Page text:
|Lt. Monson (third from left) is standing with the officers of his B-17 crew.|
Stephen M. Monson never had a chance to be 100 years old today. Instead, he lost his life in the service of his country during World War 2.
He was born on April 21, 1917 in Utah. His parents were also both born in Utah. His father was an oil company laborer and later a sheep herder. Stephen had three younger brothers. By 1940 Stephen had completed four years of high school and was working as a filing clerk.
Stephen enlisted in the Army Air Corps on January 23, 1942 as an aviation cadet.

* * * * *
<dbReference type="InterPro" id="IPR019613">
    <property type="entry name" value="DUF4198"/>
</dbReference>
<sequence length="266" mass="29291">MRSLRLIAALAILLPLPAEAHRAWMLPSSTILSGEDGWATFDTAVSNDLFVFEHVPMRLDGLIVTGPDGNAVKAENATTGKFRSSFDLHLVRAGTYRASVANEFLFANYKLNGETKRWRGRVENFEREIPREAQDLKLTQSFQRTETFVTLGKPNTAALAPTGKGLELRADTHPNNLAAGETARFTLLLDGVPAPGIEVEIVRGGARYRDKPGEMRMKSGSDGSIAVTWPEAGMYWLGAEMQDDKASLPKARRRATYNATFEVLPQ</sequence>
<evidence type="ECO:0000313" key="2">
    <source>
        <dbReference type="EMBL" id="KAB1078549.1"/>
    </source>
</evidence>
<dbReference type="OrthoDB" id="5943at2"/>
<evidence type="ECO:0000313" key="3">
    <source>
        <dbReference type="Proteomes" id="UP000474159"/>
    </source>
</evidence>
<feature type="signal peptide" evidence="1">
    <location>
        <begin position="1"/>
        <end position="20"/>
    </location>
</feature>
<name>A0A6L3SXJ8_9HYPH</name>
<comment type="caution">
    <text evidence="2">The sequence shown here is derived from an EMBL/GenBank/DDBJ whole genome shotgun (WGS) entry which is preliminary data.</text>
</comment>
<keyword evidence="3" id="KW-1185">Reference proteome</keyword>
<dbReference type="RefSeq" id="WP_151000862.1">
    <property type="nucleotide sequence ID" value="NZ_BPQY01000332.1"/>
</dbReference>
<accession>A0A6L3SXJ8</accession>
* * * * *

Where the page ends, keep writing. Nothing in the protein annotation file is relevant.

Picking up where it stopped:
He was a second lieutenant in the 323rd Bombardment Squadron, 91st Bombardment Group, 8th Air Force where he had the position of bombardier.
On September 6, 1943, Lt. Monson's B-17 ditched in the English Channel after running out of gas on the return flight from it's bombing mission. Three crewmen died but Lt. Monson and seven other were rescued to return to duty.
On October 4, 1943 Lt. Monson was not so lucky. He was part of a mission with five planes from his squadron to bomb Frankfurt, Germany. Two planes aborted and two planes returned, but Lt. Monson's plane crash landed in Belgium. The nine other crewmen were captured by the Germans, but Lt. Monson was killed.
His remains were returned to be buried at the American Fork City Cemetery.
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